The IBM 700/7000 series was a series of compatible 36-bit scientific computer systems made by IBM through the 1950s and early 1960s. They were made obsolete by the introduction of the System/360 (announced in 1964).

Table of contents
1 Architecture
2 IBM 700 series, vacuum tubes, 1950s
3 IBM 7000 series, transistors, 1960s
4 External link


Instruction format

The basic instruction format was a 3-bit prefix, 15-bit decrement, 3-bit tag, and 15-bit address. The prefix field specified the class of instruction. The decrement field often contained an immediate operand to modify the results of the operation, or was used to further define the instruction type. The three bits of the tag specified three (seven in the 7094) index registers, the contents of which were subtracted from the address to produce an effective address. The address field either contained an address or an immediate operand.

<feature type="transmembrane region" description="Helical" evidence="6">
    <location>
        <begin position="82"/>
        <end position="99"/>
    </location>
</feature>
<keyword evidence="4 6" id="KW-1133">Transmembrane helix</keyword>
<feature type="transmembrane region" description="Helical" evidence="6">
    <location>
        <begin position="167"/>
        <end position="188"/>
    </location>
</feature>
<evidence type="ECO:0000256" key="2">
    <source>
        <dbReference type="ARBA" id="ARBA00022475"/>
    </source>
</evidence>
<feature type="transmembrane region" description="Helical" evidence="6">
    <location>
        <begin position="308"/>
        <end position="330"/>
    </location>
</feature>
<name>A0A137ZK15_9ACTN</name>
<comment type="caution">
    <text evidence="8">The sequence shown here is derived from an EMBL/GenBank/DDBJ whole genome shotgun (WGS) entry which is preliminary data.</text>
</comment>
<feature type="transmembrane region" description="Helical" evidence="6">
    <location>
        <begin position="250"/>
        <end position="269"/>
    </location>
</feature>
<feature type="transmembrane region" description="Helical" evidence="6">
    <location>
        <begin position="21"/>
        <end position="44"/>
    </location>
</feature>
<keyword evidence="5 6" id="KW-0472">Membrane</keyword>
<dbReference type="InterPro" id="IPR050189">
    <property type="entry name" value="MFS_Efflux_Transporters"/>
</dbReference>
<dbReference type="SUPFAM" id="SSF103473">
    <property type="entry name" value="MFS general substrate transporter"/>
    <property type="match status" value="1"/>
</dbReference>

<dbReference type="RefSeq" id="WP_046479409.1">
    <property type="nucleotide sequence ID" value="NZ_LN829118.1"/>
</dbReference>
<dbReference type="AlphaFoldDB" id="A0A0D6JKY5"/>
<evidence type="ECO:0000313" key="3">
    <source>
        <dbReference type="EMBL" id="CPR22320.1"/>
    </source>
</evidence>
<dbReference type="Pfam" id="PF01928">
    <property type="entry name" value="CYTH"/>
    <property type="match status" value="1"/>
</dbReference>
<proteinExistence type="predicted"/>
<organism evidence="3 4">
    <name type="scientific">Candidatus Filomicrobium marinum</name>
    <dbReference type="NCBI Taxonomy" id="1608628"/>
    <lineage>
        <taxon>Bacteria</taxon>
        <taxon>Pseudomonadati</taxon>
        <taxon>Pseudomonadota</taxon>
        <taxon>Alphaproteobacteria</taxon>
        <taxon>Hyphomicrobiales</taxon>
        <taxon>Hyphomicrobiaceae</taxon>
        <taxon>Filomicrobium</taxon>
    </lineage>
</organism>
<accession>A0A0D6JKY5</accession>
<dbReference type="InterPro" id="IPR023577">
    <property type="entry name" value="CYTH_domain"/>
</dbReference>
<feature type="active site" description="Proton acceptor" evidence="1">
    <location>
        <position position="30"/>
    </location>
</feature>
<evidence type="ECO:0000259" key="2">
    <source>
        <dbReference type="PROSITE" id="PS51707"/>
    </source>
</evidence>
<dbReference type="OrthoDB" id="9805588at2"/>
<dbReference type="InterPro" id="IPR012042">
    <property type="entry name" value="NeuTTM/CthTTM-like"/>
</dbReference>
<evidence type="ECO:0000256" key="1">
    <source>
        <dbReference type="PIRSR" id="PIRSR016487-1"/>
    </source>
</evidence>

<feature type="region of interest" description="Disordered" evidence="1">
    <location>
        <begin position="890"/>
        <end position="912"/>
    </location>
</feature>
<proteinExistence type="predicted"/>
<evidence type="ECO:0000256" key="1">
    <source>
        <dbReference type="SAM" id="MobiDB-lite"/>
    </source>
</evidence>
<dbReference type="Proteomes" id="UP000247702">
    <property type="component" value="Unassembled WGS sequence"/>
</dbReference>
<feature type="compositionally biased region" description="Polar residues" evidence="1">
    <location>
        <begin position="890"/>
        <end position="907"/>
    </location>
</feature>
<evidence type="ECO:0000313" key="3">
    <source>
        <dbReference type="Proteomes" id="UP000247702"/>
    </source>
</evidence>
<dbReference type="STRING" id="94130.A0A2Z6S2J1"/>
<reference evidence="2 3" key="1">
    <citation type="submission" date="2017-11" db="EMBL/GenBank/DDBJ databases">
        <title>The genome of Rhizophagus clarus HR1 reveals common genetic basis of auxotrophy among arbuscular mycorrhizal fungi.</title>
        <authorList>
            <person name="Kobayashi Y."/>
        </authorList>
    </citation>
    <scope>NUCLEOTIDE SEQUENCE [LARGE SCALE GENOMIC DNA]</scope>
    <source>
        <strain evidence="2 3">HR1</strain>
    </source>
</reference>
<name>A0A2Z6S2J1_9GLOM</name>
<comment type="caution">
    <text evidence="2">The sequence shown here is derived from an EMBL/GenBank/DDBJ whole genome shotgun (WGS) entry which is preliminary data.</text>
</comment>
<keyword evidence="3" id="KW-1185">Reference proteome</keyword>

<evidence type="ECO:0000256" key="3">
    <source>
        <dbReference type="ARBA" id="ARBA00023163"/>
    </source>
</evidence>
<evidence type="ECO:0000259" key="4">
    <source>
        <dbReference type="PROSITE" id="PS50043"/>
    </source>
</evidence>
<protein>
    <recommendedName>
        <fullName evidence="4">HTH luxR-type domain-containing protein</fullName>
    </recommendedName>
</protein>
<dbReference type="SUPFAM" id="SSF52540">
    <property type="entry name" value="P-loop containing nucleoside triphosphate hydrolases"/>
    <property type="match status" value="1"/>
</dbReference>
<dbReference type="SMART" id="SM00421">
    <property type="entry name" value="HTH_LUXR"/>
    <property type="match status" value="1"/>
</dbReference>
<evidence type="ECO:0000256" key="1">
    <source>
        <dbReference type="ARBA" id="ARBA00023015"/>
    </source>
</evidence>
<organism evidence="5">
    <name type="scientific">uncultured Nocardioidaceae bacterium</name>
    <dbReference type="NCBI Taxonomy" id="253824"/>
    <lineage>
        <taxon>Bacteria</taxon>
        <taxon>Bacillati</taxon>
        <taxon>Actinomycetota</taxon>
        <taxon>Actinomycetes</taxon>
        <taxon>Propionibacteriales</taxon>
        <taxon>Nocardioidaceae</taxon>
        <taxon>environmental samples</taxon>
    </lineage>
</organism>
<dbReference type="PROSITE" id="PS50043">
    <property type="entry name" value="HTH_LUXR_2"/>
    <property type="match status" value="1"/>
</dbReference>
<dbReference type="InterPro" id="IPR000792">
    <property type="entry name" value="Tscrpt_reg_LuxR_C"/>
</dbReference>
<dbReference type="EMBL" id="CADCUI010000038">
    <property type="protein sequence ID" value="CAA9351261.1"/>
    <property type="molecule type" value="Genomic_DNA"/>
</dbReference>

• AC  - 38-bit Accumulator
  • MQ - 36-bit Multiplier-Quotient
  • XR  - 15-bit Index Registers (three or seven)
  • SI    - 36-bit Sense Indicator

The Accumulator (and Multiplier-Quotient) registers operated in signed magnitude format.

The Index registers operated using two's complement format and when used to modify an instruction address were subtracted from the address in the instruction. On machines with three index registers, if the tag had 2 or 3 bits set (i.e. selected multiple registers) then their values were ORed together before being subtracted. The IBM 7094, with seven index registers had a "compatibility" mode to permit programs from earlier machines that used this trick to continue to be used.

The Sense Indicators permitted interaction with the operator via panel switches and lights.

IBM 700 series, vacuum tubes, 1950s

IBM 7000 series, transistors, 1960s

External link